I present a modest proposal to all those who “know” what all the economic results of the proposed stimulus bill would be.
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Your use of ‘modest proposal’ suggests satire, but this seems like a pretty good idea to me. That said, I think people who don’t immediately follow-up on your proposal probably aren’t so much motivated by fear as they are motivated by the fact that doing it properly would take some work and that it would require predictions from people on both sides to actually be meaningful.
Of course the predictions will be highly inaccurate, but the real question is whether one set of models is better than another. If there’s no competition, than the outcome would just be used as a cudgel against those who participate.
So, why not work to actually set this thing up and talk to a few prominent economists on each side to get it done? Don’t have to go with the top tier of people, but this seems like a project some of the blogging economists would be interested in under the right conditions.
I like the idea but the problem is that you will only be able to judge the variation in models based on the actual stimulus package that passes. That would be useful at least for the next go round, since we’d at least know whose model works better. But from a political standpoint, Jim DeMint will still be able to say, “If they’d only passed my tax cuts, things would have been far better.” And Paul Krugman will still be able to say, “If they’d only spent $2 trillion instead of $800 million, things would have been far better.” But then your point is, undoubtedly, there are no good models.
Thanks for the compliment. I might ask around at a couple of think tanks about it.
I agree, there are real limits to this. Some questions it wouldn’t answer (the first two, as per the post, the third yours):
1. Why was this model wrong?
2. Will this model be correct for some future prediction?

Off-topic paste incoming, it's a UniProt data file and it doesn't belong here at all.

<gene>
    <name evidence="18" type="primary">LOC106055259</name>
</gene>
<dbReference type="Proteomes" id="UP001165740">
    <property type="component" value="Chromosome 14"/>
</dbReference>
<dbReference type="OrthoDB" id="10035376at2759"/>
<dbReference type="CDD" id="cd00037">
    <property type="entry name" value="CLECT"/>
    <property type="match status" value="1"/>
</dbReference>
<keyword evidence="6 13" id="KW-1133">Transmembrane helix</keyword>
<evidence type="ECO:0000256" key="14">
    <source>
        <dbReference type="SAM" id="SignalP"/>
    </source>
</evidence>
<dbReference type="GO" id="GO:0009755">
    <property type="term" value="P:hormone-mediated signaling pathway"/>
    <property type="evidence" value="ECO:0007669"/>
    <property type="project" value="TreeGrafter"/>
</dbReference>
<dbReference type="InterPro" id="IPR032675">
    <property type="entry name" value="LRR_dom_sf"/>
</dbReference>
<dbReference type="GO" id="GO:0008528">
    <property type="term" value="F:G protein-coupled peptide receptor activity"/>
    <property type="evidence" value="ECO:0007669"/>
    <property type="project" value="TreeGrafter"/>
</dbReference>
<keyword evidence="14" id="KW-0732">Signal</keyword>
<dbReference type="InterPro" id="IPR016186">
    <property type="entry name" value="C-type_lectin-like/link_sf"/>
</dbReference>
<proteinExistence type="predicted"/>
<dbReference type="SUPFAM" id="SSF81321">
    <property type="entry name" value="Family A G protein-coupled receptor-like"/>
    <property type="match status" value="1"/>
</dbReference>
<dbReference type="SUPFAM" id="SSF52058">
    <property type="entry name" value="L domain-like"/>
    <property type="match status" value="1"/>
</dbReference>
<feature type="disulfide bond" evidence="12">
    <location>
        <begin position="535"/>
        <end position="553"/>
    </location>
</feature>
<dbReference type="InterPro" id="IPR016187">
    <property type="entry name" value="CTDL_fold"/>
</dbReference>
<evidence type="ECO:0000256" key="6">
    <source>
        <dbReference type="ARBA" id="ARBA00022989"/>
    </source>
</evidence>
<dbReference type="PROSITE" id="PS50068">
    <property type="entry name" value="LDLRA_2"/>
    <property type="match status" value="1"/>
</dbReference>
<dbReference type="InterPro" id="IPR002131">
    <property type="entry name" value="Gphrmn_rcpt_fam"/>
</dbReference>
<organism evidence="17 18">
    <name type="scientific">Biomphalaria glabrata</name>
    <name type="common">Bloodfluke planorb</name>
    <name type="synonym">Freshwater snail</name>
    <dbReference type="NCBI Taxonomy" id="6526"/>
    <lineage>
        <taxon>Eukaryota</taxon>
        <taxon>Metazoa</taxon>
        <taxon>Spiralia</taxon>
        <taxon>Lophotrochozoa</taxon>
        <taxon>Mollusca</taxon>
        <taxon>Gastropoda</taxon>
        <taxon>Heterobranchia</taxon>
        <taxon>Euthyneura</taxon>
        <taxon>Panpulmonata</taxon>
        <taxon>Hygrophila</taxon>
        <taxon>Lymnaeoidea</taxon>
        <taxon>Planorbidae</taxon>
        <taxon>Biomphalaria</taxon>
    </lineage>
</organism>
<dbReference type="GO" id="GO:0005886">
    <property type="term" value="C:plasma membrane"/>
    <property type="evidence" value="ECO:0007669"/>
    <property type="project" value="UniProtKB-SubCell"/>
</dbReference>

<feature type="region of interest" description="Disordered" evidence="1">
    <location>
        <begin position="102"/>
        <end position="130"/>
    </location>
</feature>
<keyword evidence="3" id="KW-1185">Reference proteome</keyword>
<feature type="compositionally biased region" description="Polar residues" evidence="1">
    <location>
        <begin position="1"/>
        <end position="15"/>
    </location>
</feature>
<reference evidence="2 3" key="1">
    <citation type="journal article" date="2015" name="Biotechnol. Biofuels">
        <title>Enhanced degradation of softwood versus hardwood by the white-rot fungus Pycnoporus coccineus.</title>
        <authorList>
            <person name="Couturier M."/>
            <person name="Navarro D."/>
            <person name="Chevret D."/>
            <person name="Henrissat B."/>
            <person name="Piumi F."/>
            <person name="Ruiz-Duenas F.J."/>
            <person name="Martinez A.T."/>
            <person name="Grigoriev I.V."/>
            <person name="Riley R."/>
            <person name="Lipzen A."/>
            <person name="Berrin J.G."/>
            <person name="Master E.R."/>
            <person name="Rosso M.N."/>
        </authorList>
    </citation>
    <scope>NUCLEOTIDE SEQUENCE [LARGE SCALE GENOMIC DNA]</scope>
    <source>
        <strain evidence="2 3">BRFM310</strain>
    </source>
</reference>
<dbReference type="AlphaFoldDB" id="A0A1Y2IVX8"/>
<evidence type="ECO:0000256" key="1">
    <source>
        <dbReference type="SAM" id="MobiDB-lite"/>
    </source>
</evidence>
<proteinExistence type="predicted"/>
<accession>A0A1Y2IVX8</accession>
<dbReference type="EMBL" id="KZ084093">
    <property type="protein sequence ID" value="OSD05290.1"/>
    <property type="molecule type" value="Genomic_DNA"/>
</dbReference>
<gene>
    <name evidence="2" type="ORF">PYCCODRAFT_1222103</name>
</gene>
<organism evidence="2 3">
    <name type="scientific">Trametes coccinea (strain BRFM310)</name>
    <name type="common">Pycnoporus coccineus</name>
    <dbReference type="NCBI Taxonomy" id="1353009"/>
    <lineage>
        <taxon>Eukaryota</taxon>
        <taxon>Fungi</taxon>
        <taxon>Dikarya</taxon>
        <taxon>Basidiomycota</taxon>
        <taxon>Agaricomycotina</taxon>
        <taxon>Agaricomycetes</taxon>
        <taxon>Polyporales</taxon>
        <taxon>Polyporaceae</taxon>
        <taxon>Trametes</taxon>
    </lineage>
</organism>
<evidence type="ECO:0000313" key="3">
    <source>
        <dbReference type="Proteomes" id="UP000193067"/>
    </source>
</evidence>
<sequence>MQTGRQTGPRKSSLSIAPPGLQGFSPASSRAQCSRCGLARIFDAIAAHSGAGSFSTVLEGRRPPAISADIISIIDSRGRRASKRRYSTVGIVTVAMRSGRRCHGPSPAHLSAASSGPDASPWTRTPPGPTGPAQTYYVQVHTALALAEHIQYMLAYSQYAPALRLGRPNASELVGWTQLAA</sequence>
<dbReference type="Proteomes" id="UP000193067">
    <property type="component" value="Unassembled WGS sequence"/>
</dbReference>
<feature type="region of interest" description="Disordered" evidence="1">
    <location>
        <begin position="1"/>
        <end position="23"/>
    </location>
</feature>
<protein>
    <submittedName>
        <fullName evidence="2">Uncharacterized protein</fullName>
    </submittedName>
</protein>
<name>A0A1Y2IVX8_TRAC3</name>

3. Would this model have been correct for some other action?
But i do think it would provide some useful information, and certainly more than we have now. The most important effect might be prophylactic – people might a whole lot less loud-mouthed about what idiots people are who disagree with them if they knew there was going to be a public reckoning about how right or wrong each guy was.
Jim….can it be that you don’t get what is happening?
The stimulus bill is the first nail in the coffin of conservatism.
If you are on the tit of the Holy Welfare State, why on earth would you need the Holy Ghost?
Republicans should oppose this with everything they have got, not because it is a bad bill, but because the welfare state will infect the country with Secularization Disease.
If you had played this game earlier in the Bush Administration, and we were judging the performance of all the players given the state of the economy now, which players would be doing better right now?
It seems like your idea is predicated on the concept that in a given economic model the outcome will be in some sense linear — so, Krugman says, look, if you have a $600 bil stimulus, 50% tax cuts, you get 10 milion plus or minus 10% jobs, if you have a $1200 bil stimulus, 25% tax cuts, you get 40 million pus or minus 10% jobs, and you can look after and say, damn, was he anywhere near right? and I just don’t get the feeling it works like that — and not simply because of the proliferation of complicated factors.
Near as I understand what you actually want to talk about is sort of probabilities of ending up in various situations which are at least short-term stable equilibria: something like (1) bang-on 5% annual GDP growth and 5% unemployment, (2) sluggish GDP growth, low inflation, sluggish job growth, (3) stagflation, terrible growth, (4) deflation, people jumping off of buildings, etc. with a hell of a lot more possibilities and variables. And ideally what I’d like to see prediction wise is stuff like, say, “well, if you pass a $900 bil stimlulus of mostly infrastructure spending and ‘green’ R&D, 10% max tax cuts, you’ve got a 50% chance of ending up in (1) and a 35% of (2) and a 15% of (3).” Realistically as I understand it that’s what you can do.
And there’s a problem for your idea because I think that those outcomes are, well, going to be pretty different form each other — a miss is as good as a mile. So you can’t judge a model by getting it close — you can only trash it if a particular equilibrium it ruled out (or damn near) comes to pass.
Incidentally this kind of idea is why I’ve found myself coming down hoping for a very minimal stimulus — unemployment help, backstopping some state spending, maybe measures to help employment (payroll tax cut?) and little else. Because it seems to me that one of those equilibria is one in which people lose faith in the ability of the US to pay its debts — and then our ability to maintain a social safety net is going to get hurt, bad, as will everything else. And it seems naively tome that the more you spend the more likely that is to happen — and even if it’s not real, real likely I’d think we’ve learned something about black swans (or in this case rapid flesh-eating zombie swans). Certainly as far as I can tell everyone, right and left, was a little stunned by the incredibly low rates on short-term Treasury debt — in how much faith people seem to have in US debt — so I worry a hell of a lot that everyone’s model underestimates how rapidly that faith can be lost, and that outcome is beyond awful.